The number of confirmed cases of monkeypox in England has more than doubled to 56.
The figure, released by the UK Health Security Agency (UKHSA) on Monday, increased from the previously confirmed 20 cases.
Scotland confirmed its first case on Monday, and Northern Ireland’s Public Health Agency said there are currently no confirmed cases of the virus in the North.
Health officials said that while the current outbreak is “significant and concerning”, the risk to the UK population remains low.
The British government has stocks of the smallpox vaccine, which is being offered to very close contacts of those who have been affected.
#Monkeypox Anyone with unusual rashes or lesions on any part of their body should contact NHS 111 or call a sexual health service. With recent cases mainly reported in gay and bisexual men, those in this community should be particularly alert.
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— UK Health Security Agency (@UKHSA) May 23, 2022
Those at the highest risk of contracting the disease are being asked to self-isolate at home for 21 days, with others warned to be on the lookout for symptoms.
Transmission between people is occurring in the UK, with a large proportion of cases identified in the gay, bisexual and men who have sex with other men community.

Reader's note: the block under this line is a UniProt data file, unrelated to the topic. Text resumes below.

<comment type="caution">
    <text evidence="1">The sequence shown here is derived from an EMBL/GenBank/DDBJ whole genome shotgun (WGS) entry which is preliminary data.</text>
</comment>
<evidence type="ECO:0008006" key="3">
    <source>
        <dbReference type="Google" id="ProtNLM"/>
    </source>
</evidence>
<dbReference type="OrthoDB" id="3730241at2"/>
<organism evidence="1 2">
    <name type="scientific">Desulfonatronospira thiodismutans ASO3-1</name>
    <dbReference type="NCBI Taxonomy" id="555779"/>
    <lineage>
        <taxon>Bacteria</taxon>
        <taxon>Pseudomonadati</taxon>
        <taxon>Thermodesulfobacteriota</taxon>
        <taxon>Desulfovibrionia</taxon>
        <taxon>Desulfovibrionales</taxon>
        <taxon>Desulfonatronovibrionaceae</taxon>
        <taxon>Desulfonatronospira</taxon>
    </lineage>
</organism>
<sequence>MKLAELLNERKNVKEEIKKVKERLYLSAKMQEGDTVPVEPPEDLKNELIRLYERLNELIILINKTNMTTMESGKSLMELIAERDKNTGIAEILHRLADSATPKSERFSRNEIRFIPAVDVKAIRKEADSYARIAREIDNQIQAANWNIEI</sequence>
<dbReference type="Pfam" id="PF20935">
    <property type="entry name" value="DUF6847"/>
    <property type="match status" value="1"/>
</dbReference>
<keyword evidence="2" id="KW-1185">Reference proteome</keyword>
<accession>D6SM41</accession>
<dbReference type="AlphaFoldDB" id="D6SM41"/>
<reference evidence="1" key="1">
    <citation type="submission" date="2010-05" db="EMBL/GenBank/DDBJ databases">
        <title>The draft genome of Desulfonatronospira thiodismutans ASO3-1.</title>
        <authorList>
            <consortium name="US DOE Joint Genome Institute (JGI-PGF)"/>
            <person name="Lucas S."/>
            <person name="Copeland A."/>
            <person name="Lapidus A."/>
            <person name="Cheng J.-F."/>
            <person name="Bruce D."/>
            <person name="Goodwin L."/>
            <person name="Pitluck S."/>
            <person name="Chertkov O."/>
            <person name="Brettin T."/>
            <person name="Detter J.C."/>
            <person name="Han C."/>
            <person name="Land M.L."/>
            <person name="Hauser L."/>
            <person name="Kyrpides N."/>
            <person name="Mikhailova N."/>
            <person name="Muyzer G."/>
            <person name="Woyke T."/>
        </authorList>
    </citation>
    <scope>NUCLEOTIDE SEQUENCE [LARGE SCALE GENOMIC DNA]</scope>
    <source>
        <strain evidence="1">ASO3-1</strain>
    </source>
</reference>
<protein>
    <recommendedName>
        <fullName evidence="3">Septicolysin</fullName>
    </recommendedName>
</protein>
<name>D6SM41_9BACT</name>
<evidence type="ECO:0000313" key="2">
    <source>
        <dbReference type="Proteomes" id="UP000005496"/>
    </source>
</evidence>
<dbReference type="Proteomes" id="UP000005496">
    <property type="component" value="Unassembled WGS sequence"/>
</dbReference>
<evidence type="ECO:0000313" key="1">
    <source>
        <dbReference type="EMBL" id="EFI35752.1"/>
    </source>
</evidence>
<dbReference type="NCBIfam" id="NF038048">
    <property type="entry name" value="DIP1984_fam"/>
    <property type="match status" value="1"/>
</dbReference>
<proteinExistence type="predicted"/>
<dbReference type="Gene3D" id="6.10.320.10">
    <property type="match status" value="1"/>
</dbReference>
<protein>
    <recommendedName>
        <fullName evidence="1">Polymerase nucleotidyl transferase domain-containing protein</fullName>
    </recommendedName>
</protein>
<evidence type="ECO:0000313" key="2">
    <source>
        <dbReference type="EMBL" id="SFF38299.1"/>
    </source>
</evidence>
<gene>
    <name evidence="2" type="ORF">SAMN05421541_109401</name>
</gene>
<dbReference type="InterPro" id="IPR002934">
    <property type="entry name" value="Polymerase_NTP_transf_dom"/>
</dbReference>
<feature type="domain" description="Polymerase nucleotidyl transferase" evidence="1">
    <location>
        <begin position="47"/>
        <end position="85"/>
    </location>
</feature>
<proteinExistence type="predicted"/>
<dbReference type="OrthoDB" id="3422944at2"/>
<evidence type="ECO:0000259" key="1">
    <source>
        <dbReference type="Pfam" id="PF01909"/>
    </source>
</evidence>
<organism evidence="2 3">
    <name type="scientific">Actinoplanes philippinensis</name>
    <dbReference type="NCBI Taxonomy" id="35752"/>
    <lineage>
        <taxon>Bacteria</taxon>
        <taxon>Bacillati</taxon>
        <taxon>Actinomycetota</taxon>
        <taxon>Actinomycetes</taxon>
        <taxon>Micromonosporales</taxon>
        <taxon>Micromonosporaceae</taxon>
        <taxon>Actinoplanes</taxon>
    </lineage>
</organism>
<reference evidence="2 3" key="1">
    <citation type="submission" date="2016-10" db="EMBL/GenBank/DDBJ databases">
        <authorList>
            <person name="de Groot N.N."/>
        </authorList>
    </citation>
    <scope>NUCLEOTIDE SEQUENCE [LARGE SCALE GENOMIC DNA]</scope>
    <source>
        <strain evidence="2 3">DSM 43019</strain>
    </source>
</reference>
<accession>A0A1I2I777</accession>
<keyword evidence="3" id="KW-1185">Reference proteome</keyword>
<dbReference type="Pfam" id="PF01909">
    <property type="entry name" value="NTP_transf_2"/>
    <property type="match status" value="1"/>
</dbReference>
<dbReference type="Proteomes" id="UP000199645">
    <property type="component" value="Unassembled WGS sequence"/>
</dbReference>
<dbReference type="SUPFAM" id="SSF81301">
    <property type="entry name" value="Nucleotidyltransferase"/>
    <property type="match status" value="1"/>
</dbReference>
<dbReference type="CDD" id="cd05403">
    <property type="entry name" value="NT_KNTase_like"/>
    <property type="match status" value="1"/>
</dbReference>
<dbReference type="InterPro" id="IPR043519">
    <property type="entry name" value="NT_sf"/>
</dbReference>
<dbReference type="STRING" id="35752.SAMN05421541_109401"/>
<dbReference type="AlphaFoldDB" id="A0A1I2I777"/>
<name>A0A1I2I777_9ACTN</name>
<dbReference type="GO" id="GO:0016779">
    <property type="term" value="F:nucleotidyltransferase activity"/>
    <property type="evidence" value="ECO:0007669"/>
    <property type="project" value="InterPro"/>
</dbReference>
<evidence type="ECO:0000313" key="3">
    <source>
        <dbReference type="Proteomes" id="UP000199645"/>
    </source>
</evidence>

Monkeypox is not normally a sexually-transmitted infection, but it can be passed on by direct contact during sex.
It can also be spread through touching clothing, bedding or towels used by someone with the monkeypox rash, and through the coughs and sneezes of somebody with the infection.
The disease is usually mild but can cause severe illness in some cases.
Symptoms include fever, headache, muscle aches, backache, swollen lymph nodes, chills and exhaustion.
A rash can develop, often beginning on the face, which then spreads to other parts of the body including the genitals.
Dr Susan Hopkins, chief medical adviser at the UKHSA, thanked people affected for coming forward saying they are “helping us limit the spread of this infection in the UK”.
She added: “Because the virus spreads through close contact, we are urging everyone to be aware of any unusual rashes or lesions and to contact a sexual health service if they have any symptoms.”